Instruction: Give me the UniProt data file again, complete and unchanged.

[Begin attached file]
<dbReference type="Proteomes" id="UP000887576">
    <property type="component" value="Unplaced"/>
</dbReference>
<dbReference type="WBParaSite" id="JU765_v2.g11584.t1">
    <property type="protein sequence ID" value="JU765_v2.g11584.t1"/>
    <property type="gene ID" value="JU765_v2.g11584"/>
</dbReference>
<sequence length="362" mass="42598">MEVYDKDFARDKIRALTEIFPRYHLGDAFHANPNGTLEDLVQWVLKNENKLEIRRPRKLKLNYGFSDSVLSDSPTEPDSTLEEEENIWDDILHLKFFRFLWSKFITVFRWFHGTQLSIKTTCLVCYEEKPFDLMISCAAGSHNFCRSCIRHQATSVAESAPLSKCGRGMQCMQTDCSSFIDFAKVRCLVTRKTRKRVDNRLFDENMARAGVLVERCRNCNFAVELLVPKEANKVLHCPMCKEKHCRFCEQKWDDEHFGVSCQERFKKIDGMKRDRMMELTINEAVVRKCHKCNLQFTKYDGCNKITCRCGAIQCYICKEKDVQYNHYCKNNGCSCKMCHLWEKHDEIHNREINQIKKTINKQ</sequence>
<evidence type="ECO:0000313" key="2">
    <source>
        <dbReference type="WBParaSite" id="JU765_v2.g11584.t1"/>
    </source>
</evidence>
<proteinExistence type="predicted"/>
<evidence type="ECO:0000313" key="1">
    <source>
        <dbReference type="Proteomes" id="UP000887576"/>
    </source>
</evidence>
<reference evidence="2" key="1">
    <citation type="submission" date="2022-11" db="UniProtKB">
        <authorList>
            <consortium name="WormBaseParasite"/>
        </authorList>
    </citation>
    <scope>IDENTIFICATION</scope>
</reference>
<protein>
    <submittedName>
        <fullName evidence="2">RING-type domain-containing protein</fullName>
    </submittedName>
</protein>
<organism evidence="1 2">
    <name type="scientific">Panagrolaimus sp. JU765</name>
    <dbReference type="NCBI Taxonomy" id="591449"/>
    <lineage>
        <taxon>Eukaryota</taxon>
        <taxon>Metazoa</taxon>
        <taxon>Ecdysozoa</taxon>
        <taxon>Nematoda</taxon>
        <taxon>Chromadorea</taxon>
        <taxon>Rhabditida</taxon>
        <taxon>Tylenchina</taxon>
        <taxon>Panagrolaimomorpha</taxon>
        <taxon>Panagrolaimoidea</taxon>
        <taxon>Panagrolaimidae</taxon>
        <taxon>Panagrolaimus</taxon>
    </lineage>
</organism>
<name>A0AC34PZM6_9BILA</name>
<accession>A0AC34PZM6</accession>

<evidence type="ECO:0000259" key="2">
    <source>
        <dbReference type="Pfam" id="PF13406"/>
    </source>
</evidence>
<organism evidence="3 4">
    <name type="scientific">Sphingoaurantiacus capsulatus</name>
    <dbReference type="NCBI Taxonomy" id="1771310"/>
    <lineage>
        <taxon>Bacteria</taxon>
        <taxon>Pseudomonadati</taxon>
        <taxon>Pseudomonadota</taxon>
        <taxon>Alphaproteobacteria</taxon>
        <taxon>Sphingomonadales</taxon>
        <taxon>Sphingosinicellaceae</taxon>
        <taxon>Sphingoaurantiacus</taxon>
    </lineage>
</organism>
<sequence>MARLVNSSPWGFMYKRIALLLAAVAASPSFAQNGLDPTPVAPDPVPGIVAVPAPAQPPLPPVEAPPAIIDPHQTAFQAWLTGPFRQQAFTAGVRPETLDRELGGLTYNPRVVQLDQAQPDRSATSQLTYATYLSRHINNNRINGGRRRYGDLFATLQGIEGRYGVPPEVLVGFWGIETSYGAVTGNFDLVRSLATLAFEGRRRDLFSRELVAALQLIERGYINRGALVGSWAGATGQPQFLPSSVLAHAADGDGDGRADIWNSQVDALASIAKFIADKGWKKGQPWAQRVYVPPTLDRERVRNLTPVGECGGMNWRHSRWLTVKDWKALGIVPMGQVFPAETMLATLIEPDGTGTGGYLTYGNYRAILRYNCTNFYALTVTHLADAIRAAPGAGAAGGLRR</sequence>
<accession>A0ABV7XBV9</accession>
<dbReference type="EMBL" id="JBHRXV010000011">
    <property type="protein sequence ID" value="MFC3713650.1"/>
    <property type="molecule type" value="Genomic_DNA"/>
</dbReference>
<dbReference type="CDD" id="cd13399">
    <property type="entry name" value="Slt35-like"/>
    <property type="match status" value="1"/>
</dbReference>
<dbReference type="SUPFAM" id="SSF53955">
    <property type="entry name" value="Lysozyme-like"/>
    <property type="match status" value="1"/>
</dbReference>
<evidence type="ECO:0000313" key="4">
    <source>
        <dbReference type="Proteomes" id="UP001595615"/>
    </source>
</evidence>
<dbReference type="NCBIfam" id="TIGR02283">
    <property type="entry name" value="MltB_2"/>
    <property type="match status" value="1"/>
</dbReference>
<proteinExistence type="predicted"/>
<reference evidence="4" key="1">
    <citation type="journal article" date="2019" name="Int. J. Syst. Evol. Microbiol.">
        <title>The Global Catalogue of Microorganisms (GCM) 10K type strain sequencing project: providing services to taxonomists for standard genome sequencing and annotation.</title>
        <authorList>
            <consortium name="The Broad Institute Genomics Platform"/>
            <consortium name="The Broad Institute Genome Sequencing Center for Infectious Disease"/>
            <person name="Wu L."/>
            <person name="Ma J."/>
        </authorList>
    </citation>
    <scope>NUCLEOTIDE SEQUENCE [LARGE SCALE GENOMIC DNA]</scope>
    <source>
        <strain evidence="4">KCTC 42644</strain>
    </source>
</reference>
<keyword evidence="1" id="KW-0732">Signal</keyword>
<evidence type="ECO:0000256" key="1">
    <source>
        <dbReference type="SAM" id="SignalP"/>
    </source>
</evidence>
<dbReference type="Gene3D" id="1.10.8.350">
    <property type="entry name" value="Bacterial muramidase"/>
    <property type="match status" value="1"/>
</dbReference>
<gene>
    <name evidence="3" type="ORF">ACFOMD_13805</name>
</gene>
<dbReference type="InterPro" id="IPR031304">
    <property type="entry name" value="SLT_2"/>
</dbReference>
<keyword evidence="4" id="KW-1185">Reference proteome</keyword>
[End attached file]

<dbReference type="Proteomes" id="UP000887576">
    <property type="component" value="Unplaced"/>
</dbReference>
<dbReference type="WBParaSite" id="JU765_v2.g11584.t1">
    <property type="protein sequence ID" value="JU765_v2.g11584.t1"/>
    <property type="gene ID" value="JU765_v2.g11584"/>
</dbReference>
<sequence length="362" mass="42598">MEVYDKDFARDKIRALTEIFPRYHLGDAFHANPNGTLEDLVQWVLKNENKLEIRRPRKLKLNYGFSDSVLSDSPTEPDSTLEEEENIWDDILHLKFFRFLWSKFITVFRWFHGTQLSIKTTCLVCYEEKPFDLMISCAAGSHNFCRSCIRHQATSVAESAPLSKCGRGMQCMQTDCSSFIDFAKVRCLVTRKTRKRVDNRLFDENMARAGVLVERCRNCNFAVELLVPKEANKVLHCPMCKEKHCRFCEQKWDDEHFGVSCQERFKKIDGMKRDRMMELTINEAVVRKCHKCNLQFTKYDGCNKITCRCGAIQCYICKEKDVQYNHYCKNNGCSCKMCHLWEKHDEIHNREINQIKKTINKQ</sequence>
<evidence type="ECO:0000313" key="2">
    <source>
        <dbReference type="WBParaSite" id="JU765_v2.g11584.t1"/>
    </source>
</evidence>
<proteinExistence type="predicted"/>
<evidence type="ECO:0000313" key="1">
    <source>
        <dbReference type="Proteomes" id="UP000887576"/>
    </source>
</evidence>
<reference evidence="2" key="1">
    <citation type="submission" date="2022-11" db="UniProtKB">
        <authorList>
            <consortium name="WormBaseParasite"/>
        </authorList>
    </citation>
    <scope>IDENTIFICATION</scope>
</reference>
<protein>
    <submittedName>
        <fullName evidence="2">RING-type domain-containing protein</fullName>
    </submittedName>
</protein>
<organism evidence="1 2">
    <name type="scientific">Panagrolaimus sp. JU765</name>
    <dbReference type="NCBI Taxonomy" id="591449"/>
    <lineage>
        <taxon>Eukaryota</taxon>
        <taxon>Metazoa</taxon>
        <taxon>Ecdysozoa</taxon>
        <taxon>Nematoda</taxon>
        <taxon>Chromadorea</taxon>
        <taxon>Rhabditida</taxon>
        <taxon>Tylenchina</taxon>
        <taxon>Panagrolaimomorpha</taxon>
        <taxon>Panagrolaimoidea</taxon>
        <taxon>Panagrolaimidae</taxon>
        <taxon>Panagrolaimus</taxon>
    </lineage>
</organism>
<name>A0AC34PZM6_9BILA</name>
<accession>A0AC34PZM6</accession>

<evidence type="ECO:0000259" key="2">
    <source>
        <dbReference type="Pfam" id="PF13406"/>
    </source>
</evidence>
<organism evidence="3 4">
    <name type="scientific">Sphingoaurantiacus capsulatus</name>
    <dbReference type="NCBI Taxonomy" id="1771310"/>
    <lineage>
        <taxon>Bacteria</taxon>
        <taxon>Pseudomonadati</taxon>
        <taxon>Pseudomonadota</taxon>
        <taxon>Alphaproteobacteria</taxon>
        <taxon>Sphingomonadales</taxon>
        <taxon>Sphingosinicellaceae</taxon>
        <taxon>Sphingoaurantiacus</taxon>
    </lineage>
</organism>
<sequence>MARLVNSSPWGFMYKRIALLLAAVAASPSFAQNGLDPTPVAPDPVPGIVAVPAPAQPPLPPVEAPPAIIDPHQTAFQAWLTGPFRQQAFTAGVRPETLDRELGGLTYNPRVVQLDQAQPDRSATSQLTYATYLSRHINNNRINGGRRRYGDLFATLQGIEGRYGVPPEVLVGFWGIETSYGAVTGNFDLVRSLATLAFEGRRRDLFSRELVAALQLIERGYINRGALVGSWAGATGQPQFLPSSVLAHAADGDGDGRADIWNSQVDALASIAKFIADKGWKKGQPWAQRVYVPPTLDRERVRNLTPVGECGGMNWRHSRWLTVKDWKALGIVPMGQVFPAETMLATLIEPDGTGTGGYLTYGNYRAILRYNCTNFYALTVTHLADAIRAAPGAGAAGGLRR</sequence>
<accession>A0ABV7XBV9</accession>
<dbReference type="EMBL" id="JBHRXV010000011">
    <property type="protein sequence ID" value="MFC3713650.1"/>
    <property type="molecule type" value="Genomic_DNA"/>
</dbReference>
<dbReference type="CDD" id="cd13399">
    <property type="entry name" value="Slt35-like"/>
    <property type="match status" value="1"/>
</dbReference>
<dbReference type="SUPFAM" id="SSF53955">
    <property type="entry name" value="Lysozyme-like"/>
    <property type="match status" value="1"/>
</dbReference>
<evidence type="ECO:0000313" key="4">
    <source>
        <dbReference type="Proteomes" id="UP001595615"/>
    </source>
</evidence>
<dbReference type="NCBIfam" id="TIGR02283">
    <property type="entry name" value="MltB_2"/>
    <property type="match status" value="1"/>
</dbReference>
<proteinExistence type="predicted"/>
<reference evidence="4" key="1">
    <citation type="journal article" date="2019" name="Int. J. Syst. Evol. Microbiol.">
        <title>The Global Catalogue of Microorganisms (GCM) 10K type strain sequencing project: providing services to taxonomists for standard genome sequencing and annotation.</title>
        <authorList>
            <consortium name="The Broad Institute Genomics Platform"/>
            <consortium name="The Broad Institute Genome Sequencing Center for Infectious Disease"/>
            <person name="Wu L."/>
            <person name="Ma J."/>
        </authorList>
    </citation>
    <scope>NUCLEOTIDE SEQUENCE [LARGE SCALE GENOMIC DNA]</scope>
    <source>
        <strain evidence="4">KCTC 42644</strain>
    </source>
</reference>
<keyword evidence="1" id="KW-0732">Signal</keyword>
<evidence type="ECO:0000256" key="1">
    <source>
        <dbReference type="SAM" id="SignalP"/>
    </source>
</evidence>
<dbReference type="Gene3D" id="1.10.8.350">
    <property type="entry name" value="Bacterial muramidase"/>
    <property type="match status" value="1"/>
</dbReference>
<gene>
    <name evidence="3" type="ORF">ACFOMD_13805</name>
</gene>
<dbReference type="InterPro" id="IPR031304">
    <property type="entry name" value="SLT_2"/>
</dbReference>
<keyword evidence="4" id="KW-1185">Reference proteome</keyword>